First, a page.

Child Language

The following article is from The Great Soviet Encyclopedia (1979). It might be outdated or ideologically biased.

Child Language


the sum total of features of the speech of a child (mainly toddlers and preschoolers), which are conditioned by age (and the level of intellectual development) and are not directly connected with either the specifics of a certain language or with the specifics of the speech situation. The features of a child’s speech that are studied can be phonetical (the inability to pronounce certain sounds or combinations of sounds), grammatical (the limited number of constructions used, the unique proportion of different parts of speech, or neologisms that do not exist in the language of adults, such as kopatka, a nonexistent noun formed from the verb kopat’, to dig), and semantic. The semantic features are connected not so much with the selection and use of certain words, semantic series, or groups (although this also takes place) as with differences in the method of denotation. The Soviet psychologist L. S. Vygotskii analyzed the development of the method of denotation (“conceptual development”) at great length.

Frequently, child language and its development are understood on a purely linguistic plane. However, according to W. Humboldt, “the mastery of language by children is not the adaptation of words, the piling up of words in one’s memory, and their reactivization with the aid of speech but rather the development of linguistic ability with age and exercise.” The external features of child language, which are accessible to simple observation, are only a reflection of the “deep” processes of the child’s psychological development—that is, those which can be experimentally investigated; an integral part of these processes is the development of language. But there still has not been enough experimentation in the study of child language. Insufficient attention has also been paid in psychology to intercultural and interlanguage research concerning child language among different peoples. (This work was begun at the University of California in the USA.) The development of the functions of child language is an area that has been little investigated.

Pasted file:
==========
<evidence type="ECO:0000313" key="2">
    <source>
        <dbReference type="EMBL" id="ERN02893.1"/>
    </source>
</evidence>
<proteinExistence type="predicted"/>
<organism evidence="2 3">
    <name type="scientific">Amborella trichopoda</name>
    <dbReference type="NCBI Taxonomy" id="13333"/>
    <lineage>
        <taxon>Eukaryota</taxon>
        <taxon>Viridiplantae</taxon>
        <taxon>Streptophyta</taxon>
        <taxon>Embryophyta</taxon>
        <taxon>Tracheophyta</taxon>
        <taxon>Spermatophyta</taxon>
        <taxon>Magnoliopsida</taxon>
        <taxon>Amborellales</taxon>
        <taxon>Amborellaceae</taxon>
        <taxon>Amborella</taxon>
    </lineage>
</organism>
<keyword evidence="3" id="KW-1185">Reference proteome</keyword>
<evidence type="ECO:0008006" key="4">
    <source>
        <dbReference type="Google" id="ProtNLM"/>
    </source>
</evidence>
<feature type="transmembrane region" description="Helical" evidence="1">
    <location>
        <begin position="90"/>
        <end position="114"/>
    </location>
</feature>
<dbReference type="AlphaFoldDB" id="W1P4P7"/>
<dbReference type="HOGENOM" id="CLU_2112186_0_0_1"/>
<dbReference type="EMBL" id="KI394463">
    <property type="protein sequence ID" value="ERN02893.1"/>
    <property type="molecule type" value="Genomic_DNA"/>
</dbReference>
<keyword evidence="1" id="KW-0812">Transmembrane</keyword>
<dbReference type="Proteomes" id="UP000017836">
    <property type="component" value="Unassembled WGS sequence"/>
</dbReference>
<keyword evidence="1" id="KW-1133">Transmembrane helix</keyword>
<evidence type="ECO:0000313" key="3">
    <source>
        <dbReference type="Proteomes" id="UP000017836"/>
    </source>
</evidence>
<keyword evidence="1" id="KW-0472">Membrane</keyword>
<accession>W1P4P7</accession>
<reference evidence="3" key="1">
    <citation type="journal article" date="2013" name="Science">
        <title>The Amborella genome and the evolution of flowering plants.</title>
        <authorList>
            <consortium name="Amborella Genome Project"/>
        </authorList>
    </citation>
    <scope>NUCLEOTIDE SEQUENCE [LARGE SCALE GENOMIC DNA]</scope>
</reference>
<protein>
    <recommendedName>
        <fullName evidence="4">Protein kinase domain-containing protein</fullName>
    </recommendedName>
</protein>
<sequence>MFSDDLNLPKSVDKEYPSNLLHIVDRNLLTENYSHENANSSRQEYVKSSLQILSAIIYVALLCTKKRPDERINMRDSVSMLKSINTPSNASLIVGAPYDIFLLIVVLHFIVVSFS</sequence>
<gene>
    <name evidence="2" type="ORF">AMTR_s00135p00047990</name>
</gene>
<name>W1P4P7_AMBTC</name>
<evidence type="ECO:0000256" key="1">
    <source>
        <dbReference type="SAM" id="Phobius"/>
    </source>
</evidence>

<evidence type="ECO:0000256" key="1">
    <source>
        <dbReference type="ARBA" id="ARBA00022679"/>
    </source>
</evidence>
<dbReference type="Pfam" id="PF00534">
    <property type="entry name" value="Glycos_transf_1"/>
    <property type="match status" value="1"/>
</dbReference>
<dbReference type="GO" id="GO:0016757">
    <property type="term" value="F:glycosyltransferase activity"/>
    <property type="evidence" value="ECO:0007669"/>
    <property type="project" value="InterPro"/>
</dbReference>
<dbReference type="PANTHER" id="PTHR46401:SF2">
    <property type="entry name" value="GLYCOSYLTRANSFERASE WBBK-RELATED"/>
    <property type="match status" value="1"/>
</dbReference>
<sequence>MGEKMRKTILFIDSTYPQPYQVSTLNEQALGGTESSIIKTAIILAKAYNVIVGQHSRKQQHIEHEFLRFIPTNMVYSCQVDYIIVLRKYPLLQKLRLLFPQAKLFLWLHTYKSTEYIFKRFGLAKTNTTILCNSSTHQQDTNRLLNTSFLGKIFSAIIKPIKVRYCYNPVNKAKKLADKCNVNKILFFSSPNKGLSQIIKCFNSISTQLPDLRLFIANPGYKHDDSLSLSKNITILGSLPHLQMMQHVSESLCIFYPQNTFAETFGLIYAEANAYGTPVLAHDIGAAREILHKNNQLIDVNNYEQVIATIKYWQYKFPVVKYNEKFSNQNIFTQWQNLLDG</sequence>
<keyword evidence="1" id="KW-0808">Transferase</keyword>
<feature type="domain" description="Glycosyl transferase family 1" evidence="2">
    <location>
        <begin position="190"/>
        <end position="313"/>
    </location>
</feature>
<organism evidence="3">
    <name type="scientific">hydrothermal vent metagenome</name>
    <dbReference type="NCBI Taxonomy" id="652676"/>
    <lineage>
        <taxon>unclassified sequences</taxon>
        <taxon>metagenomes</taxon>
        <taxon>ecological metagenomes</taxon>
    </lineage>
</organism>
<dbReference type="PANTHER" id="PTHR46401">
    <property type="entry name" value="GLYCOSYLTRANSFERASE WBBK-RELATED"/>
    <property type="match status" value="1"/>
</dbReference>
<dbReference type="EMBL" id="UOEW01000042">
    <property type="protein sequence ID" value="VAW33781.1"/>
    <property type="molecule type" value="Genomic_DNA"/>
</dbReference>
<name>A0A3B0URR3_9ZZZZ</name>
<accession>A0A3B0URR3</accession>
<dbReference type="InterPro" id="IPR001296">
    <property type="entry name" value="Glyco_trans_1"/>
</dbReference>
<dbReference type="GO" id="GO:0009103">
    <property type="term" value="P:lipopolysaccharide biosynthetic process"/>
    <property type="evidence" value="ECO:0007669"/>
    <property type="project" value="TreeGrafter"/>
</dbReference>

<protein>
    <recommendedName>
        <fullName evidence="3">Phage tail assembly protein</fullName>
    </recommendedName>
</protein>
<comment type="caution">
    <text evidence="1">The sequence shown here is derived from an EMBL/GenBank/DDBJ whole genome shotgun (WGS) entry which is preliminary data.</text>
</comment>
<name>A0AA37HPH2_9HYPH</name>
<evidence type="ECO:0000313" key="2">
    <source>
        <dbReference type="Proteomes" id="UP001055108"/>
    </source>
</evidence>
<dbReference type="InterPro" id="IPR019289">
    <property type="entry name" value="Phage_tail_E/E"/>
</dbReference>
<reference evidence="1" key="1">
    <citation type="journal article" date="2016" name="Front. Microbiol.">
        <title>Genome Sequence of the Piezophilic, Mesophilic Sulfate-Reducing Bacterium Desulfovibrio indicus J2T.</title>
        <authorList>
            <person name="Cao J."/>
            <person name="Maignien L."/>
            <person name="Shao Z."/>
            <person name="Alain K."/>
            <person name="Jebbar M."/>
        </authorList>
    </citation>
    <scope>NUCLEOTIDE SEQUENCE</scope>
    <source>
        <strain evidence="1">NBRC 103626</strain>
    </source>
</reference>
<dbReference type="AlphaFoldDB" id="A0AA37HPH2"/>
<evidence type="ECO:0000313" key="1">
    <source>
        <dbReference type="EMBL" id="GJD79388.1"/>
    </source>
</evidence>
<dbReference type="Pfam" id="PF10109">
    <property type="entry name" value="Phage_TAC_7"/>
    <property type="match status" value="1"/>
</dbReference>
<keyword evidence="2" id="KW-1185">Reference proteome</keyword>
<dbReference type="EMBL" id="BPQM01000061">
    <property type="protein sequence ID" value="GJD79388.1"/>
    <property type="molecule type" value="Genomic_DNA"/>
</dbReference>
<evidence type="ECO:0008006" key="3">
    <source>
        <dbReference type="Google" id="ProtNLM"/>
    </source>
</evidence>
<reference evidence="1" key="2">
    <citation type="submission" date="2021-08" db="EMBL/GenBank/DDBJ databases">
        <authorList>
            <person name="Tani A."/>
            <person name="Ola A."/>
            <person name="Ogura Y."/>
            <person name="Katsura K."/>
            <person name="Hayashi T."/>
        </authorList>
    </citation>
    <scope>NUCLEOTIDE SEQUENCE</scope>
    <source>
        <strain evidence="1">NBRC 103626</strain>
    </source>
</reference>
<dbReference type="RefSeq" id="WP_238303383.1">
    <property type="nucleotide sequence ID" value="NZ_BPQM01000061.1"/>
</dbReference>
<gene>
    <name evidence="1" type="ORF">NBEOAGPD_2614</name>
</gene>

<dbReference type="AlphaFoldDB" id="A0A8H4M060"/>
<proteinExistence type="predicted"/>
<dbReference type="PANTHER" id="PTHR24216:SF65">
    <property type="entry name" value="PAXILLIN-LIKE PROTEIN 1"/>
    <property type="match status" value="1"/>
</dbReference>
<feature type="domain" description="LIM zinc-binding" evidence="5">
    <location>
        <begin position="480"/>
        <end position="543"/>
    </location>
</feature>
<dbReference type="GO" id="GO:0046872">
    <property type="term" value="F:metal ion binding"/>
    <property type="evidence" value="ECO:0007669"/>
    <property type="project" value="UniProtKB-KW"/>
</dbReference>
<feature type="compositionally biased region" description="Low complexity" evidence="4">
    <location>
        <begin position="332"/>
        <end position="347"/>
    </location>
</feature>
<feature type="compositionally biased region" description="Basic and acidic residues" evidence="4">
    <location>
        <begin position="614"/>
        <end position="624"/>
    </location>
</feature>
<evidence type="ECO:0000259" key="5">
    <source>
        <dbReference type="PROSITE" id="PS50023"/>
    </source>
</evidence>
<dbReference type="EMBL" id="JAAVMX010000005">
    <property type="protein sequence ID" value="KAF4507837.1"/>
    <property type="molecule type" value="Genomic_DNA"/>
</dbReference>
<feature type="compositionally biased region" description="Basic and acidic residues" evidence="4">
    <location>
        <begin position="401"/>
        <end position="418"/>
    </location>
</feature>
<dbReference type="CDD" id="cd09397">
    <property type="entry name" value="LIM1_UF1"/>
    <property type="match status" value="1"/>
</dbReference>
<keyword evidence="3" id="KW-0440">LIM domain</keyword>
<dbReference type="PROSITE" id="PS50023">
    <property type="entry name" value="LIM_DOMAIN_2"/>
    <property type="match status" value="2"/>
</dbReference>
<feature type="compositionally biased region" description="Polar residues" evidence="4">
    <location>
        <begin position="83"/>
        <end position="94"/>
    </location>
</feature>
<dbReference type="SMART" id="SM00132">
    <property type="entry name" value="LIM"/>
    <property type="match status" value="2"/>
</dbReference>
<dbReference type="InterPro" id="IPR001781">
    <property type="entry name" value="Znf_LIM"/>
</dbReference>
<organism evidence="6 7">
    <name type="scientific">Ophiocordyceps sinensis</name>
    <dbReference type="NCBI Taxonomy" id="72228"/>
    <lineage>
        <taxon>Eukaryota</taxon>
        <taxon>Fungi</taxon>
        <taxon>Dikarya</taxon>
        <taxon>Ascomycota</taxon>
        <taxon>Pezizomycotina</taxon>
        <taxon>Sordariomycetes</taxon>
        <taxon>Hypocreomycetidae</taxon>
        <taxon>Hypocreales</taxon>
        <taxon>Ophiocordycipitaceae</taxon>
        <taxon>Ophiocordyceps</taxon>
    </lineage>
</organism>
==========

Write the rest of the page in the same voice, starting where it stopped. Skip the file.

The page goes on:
Russia, and later the USSR, was the birthplace of the scientific study of child language. Serious work on the subject is also being conducted in Czechoslovakia, Poland, Rumania, France, the USA, Italy, and other countries.


Vygotskii, L. S. Izbrannye psikhologicheskie issledovaniia: Myshlenie i rech’. Moscow, 1956.
Gvozdev, A. N. Voprosy izycheniia detskoi rechi. Moscow, 1961.
Leont’ev, A. A. Slovo v rechevoi deiatel’nosti. Moscow, 1965.
Rozengart-Pupko, G. L. Formirovanie rechi u detei rannego vozrasta. Moscow, 1963.
Derzhavin, N. S. “Izuchenie iazykovogo razvitiia u rebenka russkoi rechi.” In the collection AN SSSRakademiku N. la. Marru. Moscow-Leningrad, 1935.
Chukovskii, K. Ot dvukh do piati, 20th ed. Moscow, 1969.
El’konin, D. B. Razvitie rechi v doshkol’nom vozraste. Moscow, 1958
Jacobson, R. Child Language, Aphasia and Phonological Universals. The Hague-Paris, 1968.
The Acquisition of Language. Edited by U. Bellugi and R. Brown. Lafayette, 1964.
Ervin-Tripp, S. Review of Child Development Research, vol. 2. New York, 1966.